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The Cell - A World Of Complexity Darwin Never Dreamed Of - Donald E. Johnson - video
Bioinformatics: The Information in Life - Donald Johnson - video
On a slide in the preceding video, entitled 'Information Systems In Life', Dr. Johnson points out that:
* the genetic system is a pre-existing operating system;
* the specific genetic program (genome) is an application;
* the native language has codon-based encryption system;
* the codes are read by enzyme computers with their own operating system;
* each enzyme’s output is to another operating system in a ribosome;
* codes are decrypted and output to tRNA computers;
* each codon-specified amino acid is transported to a protein construction site; and
* in each cell, there are multiple operating systems, multiple programming languages, encoding/decoding hardware and software, specialized communications systems, error detection/correction systems, specialized input/output for organelle control and feedback, and a variety of specialized “devices” to accomplish the tasks of life.
Programming of Life - book - Don Johnson PhD.
The data compression of some stretches of human DNA is estimated to be up to 12 codes thick (12 different ways of DNA transcription) (Trifonov, 1989). (This is well beyond the complexity of any computer code ever written by man). John Sanford - Genetic Entropy
The multiple codes of nucleotide sequences. Trifonov EN. - 1989
Excerpt: Nucleotide sequences carry genetic information of many different kinds, not just instructions for protein synthesis (triplet code).
"In the last ten years, at least 20 different natural information codes were discovered in life, each operating to arbitrary conventions (not determined by law or physicality). Examples include protein address codes [Ber08B], acetylation codes [Kni06], RNA codes [Fai07], metabolic codes [Bru07], cytoskeleton codes [Gim08], histone codes [Jen01], and alternative splicing codes [Bar10].
Donald E. Johnson – Programming of Life – pg.51 - 2010
Human DNA is like a computer program but far, far more advanced than any software we've ever created.
Bill Gates, The Road Ahead, 1996, p. 188
Bill Gates, in recognizing the superiority found in Genetic Coding, compared to the best computer coding we now have, has now funded research into this area:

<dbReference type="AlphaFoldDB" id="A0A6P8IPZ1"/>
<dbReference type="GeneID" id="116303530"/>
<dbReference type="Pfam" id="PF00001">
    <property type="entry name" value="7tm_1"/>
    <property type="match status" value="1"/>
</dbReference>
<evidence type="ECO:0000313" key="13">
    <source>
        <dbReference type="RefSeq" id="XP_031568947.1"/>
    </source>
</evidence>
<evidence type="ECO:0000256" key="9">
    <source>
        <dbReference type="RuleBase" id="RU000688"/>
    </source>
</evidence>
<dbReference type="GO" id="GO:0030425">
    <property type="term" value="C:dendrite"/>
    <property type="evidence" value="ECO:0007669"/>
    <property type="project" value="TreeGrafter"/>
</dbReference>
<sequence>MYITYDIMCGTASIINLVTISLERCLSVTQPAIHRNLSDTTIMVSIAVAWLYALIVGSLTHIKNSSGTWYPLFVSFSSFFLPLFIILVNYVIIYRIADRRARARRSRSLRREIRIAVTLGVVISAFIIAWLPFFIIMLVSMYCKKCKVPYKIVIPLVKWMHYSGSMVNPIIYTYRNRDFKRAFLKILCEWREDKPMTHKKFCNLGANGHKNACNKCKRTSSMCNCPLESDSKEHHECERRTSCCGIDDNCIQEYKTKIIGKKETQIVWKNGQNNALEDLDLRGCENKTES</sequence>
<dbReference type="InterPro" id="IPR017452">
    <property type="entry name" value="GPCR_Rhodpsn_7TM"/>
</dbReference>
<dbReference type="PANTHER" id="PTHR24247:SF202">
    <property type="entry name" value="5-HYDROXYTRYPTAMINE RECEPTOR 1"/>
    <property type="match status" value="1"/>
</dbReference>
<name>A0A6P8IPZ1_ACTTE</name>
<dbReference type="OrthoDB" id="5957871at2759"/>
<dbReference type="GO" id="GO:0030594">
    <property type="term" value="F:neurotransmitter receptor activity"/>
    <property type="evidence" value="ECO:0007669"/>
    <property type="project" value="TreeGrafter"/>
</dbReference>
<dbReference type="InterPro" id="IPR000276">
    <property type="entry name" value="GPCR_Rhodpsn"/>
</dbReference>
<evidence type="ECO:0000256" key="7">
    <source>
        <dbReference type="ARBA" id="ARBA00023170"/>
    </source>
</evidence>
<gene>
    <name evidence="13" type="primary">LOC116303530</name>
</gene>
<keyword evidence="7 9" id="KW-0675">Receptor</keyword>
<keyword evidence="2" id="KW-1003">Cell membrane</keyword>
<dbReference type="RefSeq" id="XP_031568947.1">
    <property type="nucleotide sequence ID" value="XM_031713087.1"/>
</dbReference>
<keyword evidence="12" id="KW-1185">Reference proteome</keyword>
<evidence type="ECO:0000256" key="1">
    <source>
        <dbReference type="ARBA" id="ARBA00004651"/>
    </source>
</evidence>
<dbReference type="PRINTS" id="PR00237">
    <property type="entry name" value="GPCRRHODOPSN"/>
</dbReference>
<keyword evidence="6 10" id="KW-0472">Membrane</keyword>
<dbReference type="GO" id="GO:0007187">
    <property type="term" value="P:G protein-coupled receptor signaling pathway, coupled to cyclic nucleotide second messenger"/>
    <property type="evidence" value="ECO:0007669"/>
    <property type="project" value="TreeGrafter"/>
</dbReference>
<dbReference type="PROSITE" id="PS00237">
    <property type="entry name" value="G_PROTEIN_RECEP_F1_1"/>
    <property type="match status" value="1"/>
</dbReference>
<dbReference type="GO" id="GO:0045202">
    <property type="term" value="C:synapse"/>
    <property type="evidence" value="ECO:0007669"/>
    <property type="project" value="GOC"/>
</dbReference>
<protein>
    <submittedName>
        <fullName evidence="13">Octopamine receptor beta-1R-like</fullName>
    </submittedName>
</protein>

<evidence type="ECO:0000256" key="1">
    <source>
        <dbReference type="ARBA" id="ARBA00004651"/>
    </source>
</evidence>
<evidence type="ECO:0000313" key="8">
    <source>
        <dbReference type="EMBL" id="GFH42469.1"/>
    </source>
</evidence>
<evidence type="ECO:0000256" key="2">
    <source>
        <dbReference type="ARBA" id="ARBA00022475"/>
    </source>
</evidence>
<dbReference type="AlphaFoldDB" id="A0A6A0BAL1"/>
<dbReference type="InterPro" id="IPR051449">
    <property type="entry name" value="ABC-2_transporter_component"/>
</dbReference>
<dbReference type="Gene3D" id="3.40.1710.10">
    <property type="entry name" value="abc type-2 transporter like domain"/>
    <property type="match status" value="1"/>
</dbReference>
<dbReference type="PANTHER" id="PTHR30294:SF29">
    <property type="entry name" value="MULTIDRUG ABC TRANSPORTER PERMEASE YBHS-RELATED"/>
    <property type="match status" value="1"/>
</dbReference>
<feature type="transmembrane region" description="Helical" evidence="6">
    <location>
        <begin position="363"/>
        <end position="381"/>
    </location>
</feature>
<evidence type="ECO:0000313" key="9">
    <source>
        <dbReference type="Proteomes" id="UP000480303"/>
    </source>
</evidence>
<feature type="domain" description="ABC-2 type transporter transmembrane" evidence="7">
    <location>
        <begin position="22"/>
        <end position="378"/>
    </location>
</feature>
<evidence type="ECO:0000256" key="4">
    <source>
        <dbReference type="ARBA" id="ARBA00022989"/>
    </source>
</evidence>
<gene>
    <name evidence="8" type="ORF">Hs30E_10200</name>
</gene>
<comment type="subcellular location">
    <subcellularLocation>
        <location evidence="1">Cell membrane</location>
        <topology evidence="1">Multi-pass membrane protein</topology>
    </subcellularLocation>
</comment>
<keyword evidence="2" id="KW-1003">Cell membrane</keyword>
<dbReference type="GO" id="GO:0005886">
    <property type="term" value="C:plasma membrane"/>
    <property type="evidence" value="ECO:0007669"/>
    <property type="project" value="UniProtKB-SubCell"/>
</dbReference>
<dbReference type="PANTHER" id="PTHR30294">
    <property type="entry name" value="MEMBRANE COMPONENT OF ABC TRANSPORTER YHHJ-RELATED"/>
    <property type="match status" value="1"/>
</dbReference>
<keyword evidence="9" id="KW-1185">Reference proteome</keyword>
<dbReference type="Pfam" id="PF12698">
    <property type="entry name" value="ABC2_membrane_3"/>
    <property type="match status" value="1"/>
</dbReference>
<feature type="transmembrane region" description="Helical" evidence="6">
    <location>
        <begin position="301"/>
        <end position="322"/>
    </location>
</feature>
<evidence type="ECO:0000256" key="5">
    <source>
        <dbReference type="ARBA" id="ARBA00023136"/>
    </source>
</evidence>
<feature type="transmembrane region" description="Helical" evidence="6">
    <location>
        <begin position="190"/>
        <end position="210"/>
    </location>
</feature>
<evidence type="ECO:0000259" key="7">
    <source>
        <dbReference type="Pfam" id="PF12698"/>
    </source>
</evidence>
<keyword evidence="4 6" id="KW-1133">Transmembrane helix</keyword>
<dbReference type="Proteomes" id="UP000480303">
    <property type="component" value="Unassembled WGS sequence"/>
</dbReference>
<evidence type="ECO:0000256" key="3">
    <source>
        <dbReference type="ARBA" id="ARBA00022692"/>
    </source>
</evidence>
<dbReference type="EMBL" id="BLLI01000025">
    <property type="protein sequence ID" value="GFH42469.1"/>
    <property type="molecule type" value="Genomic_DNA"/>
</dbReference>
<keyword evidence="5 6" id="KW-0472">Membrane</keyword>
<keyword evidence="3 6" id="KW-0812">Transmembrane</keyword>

Welcome to CoSBi - (Computational and Systems Biology)
Excerpt: Biological systems are the most parallel systems ever studied and we hope to use our better understanding of how living systems handle information to design new computational paradigms, programming languages and software development environments. The net result would be the design and implementation of better applications firmly grounded on new computational, massively parallel paradigms in many different areas.
Stephen C. Meyer - Signature In The Cell:
"DNA functions like a software program," "We know from experience that software comes from programmers. Information--whether inscribed in hieroglyphics, written in a book or encoded in a radio signal--always arises from an intelligent source. So the discovery of digital code in DNA provides evidence that the information in DNA also had an intelligent source."
Cells Are Like Robust Computational Systems, - June 2009
Excerpt: Gene regulatory networks in cell nuclei are similar to cloud computing networks, such as Google or Yahoo!, researchers report today in the online journal Molecular Systems Biology. The similarity is that each system keeps working despite the failure of individual components, whether they are master genes or computer processors. ,,,,"We now have reason to think of cells as robust computational devices, employing redundancy in the same way that enables large computing systems, such as Amazon, to keep operating despite the fact that servers routinely fail."
Systems biology: Untangling the protein web - July 2009
Excerpt: Vidal thinks that technological improvements — especially in nanotechnology, to generate more data, and microscopy, to explore interaction inside cells, along with increased computer power — are required to push systems biology forward. "Combine all this and you can start to think that maybe some of the information flow can be captured," he says. But when it comes to figuring out the best way to explore information flow in cells, Tyers jokes that it is like comparing different degrees of infinity. "The interesting point coming out of all these studies is how complex these systems are — the different feedback loops and how they cross-regulate each other and adapt to perturbations are only just becoming apparent," he says. "The simple pathway models are a gross oversimplification of what is actually happening."
Ben Stein - EXPELLED - The Staggering Complexity Of The Cell - video
3-D Structure Of Human Genome: Fractal Globule Architecture Packs Two Meters Of DNA Into Each Cell - Oct. 2009
Excerpt: the information density in the nucleus is trillions of times higher than on a computer chip -- while avoiding the knots and tangles that might interfere with the cell's ability to read its own genome. Moreover, the DNA can easily unfold and refold during gene activation, gene repression, and cell replication.
Carl Sagan wrote: "The information content of a simple cell has been established as around
10^12 [a trillion] bits, comparable to about a hundred million pages of the Encyclopaedia Britannica."
("Life," Encyclopaedia Britannica: 22, 1997, p964-981)
"There are no detailed Darwinian accounts for the evolution of any fundamental biochemical or cellular system only a variety of wishful speculations. It is remarkable that Darwinism is accepted as a satisfactory explanation of such a vast subject."
James Shapiro - Molecular Biologist
Believing Life's 'Signature in the Cell' an Interview with Stephen Meyer - CBN video
Let There Be Light